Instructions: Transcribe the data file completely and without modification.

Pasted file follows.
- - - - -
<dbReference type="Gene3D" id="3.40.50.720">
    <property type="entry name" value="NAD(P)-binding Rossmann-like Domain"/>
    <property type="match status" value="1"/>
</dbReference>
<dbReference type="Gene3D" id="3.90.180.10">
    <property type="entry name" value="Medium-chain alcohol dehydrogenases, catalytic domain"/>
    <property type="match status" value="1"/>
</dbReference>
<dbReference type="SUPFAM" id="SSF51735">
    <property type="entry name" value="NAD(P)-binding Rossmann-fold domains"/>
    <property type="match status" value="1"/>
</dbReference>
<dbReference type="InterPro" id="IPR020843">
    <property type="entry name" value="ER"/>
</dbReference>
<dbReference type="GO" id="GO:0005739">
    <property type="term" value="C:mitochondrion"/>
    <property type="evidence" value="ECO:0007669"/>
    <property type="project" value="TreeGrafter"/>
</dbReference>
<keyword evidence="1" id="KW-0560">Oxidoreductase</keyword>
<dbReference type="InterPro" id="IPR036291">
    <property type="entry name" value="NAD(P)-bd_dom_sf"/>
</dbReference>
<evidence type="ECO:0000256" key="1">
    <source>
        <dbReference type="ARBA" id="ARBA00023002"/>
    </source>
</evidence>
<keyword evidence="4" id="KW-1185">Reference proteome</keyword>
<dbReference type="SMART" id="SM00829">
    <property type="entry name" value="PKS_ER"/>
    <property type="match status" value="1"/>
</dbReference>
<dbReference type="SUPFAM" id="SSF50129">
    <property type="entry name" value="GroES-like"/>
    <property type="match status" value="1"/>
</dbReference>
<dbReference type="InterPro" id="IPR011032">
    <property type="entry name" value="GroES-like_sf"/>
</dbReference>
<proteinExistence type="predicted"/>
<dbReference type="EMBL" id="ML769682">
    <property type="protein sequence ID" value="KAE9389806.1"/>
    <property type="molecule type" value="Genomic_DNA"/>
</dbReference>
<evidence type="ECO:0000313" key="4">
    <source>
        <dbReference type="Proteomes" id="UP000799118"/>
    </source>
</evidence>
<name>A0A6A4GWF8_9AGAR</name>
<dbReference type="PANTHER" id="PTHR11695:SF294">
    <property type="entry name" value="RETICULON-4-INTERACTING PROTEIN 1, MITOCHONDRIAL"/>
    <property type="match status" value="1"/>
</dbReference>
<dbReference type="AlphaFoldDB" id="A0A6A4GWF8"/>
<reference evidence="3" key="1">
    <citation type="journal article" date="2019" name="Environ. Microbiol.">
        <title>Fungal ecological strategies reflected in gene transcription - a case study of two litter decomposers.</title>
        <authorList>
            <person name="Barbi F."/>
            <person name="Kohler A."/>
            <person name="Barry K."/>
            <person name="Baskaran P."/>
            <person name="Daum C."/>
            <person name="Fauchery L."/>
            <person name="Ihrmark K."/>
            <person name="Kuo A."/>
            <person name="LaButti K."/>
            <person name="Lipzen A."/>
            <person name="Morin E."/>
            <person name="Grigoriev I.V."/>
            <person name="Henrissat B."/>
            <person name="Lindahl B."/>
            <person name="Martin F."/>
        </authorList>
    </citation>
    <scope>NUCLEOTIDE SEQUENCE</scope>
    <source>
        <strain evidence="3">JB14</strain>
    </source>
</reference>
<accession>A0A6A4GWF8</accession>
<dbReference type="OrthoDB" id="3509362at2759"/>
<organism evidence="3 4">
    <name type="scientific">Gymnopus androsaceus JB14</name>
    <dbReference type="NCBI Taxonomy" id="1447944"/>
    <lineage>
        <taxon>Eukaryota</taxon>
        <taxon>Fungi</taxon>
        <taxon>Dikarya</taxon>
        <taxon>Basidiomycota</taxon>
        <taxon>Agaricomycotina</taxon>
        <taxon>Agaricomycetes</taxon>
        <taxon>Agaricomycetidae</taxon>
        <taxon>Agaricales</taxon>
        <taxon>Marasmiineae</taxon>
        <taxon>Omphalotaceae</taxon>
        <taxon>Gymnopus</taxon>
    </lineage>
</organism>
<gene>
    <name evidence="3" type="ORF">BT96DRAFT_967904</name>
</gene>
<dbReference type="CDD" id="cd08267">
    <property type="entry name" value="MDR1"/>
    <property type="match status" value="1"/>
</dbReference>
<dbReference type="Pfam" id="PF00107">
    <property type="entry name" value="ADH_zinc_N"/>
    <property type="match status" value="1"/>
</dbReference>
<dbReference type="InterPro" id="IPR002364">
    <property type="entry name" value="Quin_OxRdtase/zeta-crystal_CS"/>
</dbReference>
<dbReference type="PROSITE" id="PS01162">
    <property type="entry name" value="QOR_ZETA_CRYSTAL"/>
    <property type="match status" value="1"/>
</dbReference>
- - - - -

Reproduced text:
<dbReference type="Gene3D" id="3.40.50.720">
    <property type="entry name" value="NAD(P)-binding Rossmann-like Domain"/>
    <property type="match status" value="1"/>
</dbReference>
<dbReference type="Gene3D" id="3.90.180.10">
    <property type="entry name" value="Medium-chain alcohol dehydrogenases, catalytic domain"/>
    <property type="match status" value="1"/>
</dbReference>
<dbReference type="SUPFAM" id="SSF51735">
    <property type="entry name" value="NAD(P)-binding Rossmann-fold domains"/>
    <property type="match status" value="1"/>
</dbReference>
<dbReference type="InterPro" id="IPR020843">
    <property type="entry name" value="ER"/>
</dbReference>
<dbReference type="GO" id="GO:0005739">
    <property type="term" value="C:mitochondrion"/>
    <property type="evidence" value="ECO:0007669"/>
    <property type="project" value="TreeGrafter"/>
</dbReference>
<keyword evidence="1" id="KW-0560">Oxidoreductase</keyword>
<dbReference type="InterPro" id="IPR036291">
    <property type="entry name" value="NAD(P)-bd_dom_sf"/>
</dbReference>
<evidence type="ECO:0000256" key="1">
    <source>
        <dbReference type="ARBA" id="ARBA00023002"/>
    </source>
</evidence>
<keyword evidence="4" id="KW-1185">Reference proteome</keyword>
<dbReference type="SMART" id="SM00829">
    <property type="entry name" value="PKS_ER"/>
    <property type="match status" value="1"/>
</dbReference>
<dbReference type="SUPFAM" id="SSF50129">
    <property type="entry name" value="GroES-like"/>
    <property type="match status" value="1"/>
</dbReference>
<dbReference type="InterPro" id="IPR011032">
    <property type="entry name" value="GroES-like_sf"/>
</dbReference>
<proteinExistence type="predicted"/>
<dbReference type="EMBL" id="ML769682">
    <property type="protein sequence ID" value="KAE9389806.1"/>
    <property type="molecule type" value="Genomic_DNA"/>
</dbReference>
<evidence type="ECO:0000313" key="4">
    <source>
        <dbReference type="Proteomes" id="UP000799118"/>
    </source>
</evidence>
<name>A0A6A4GWF8_9AGAR</name>
<dbReference type="PANTHER" id="PTHR11695:SF294">
    <property type="entry name" value="RETICULON-4-INTERACTING PROTEIN 1, MITOCHONDRIAL"/>
    <property type="match status" value="1"/>
</dbReference>
<dbReference type="AlphaFoldDB" id="A0A6A4GWF8"/>
<reference evidence="3" key="1">
    <citation type="journal article" date="2019" name="Environ. Microbiol.">
        <title>Fungal ecological strategies reflected in gene transcription - a case study of two litter decomposers.</title>
        <authorList>
            <person name="Barbi F."/>
            <person name="Kohler A."/>
            <person name="Barry K."/>
            <person name="Baskaran P."/>
            <person name="Daum C."/>
            <person name="Fauchery L."/>
            <person name="Ihrmark K."/>
            <person name="Kuo A."/>
            <person name="LaButti K."/>
            <person name="Lipzen A."/>
            <person name="Morin E."/>
            <person name="Grigoriev I.V."/>
            <person name="Henrissat B."/>
            <person name="Lindahl B."/>
            <person name="Martin F."/>
        </authorList>
    </citation>
    <scope>NUCLEOTIDE SEQUENCE</scope>
    <source>
        <strain evidence="3">JB14</strain>
    </source>
</reference>
<accession>A0A6A4GWF8</accession>
<dbReference type="OrthoDB" id="3509362at2759"/>
<organism evidence="3 4">
    <name type="scientific">Gymnopus androsaceus JB14</name>
    <dbReference type="NCBI Taxonomy" id="1447944"/>
    <lineage>
        <taxon>Eukaryota</taxon>
        <taxon>Fungi</taxon>
        <taxon>Dikarya</taxon>
        <taxon>Basidiomycota</taxon>
        <taxon>Agaricomycotina</taxon>
        <taxon>Agaricomycetes</taxon>
        <taxon>Agaricomycetidae</taxon>
        <taxon>Agaricales</taxon>
        <taxon>Marasmiineae</taxon>
        <taxon>Omphalotaceae</taxon>
        <taxon>Gymnopus</taxon>
    </lineage>
</organism>
<gene>
    <name evidence="3" type="ORF">BT96DRAFT_967904</name>
</gene>
<dbReference type="CDD" id="cd08267">
    <property type="entry name" value="MDR1"/>
    <property type="match status" value="1"/>
</dbReference>
<dbReference type="Pfam" id="PF00107">
    <property type="entry name" value="ADH_zinc_N"/>
    <property type="match status" value="1"/>
</dbReference>
<dbReference type="InterPro" id="IPR002364">
    <property type="entry name" value="Quin_OxRdtase/zeta-crystal_CS"/>
</dbReference>
<dbReference type="PROSITE" id="PS01162">
    <property type="entry name" value="QOR_ZETA_CRYSTAL"/>
    <property type="match status" value="1"/>
</dbReference>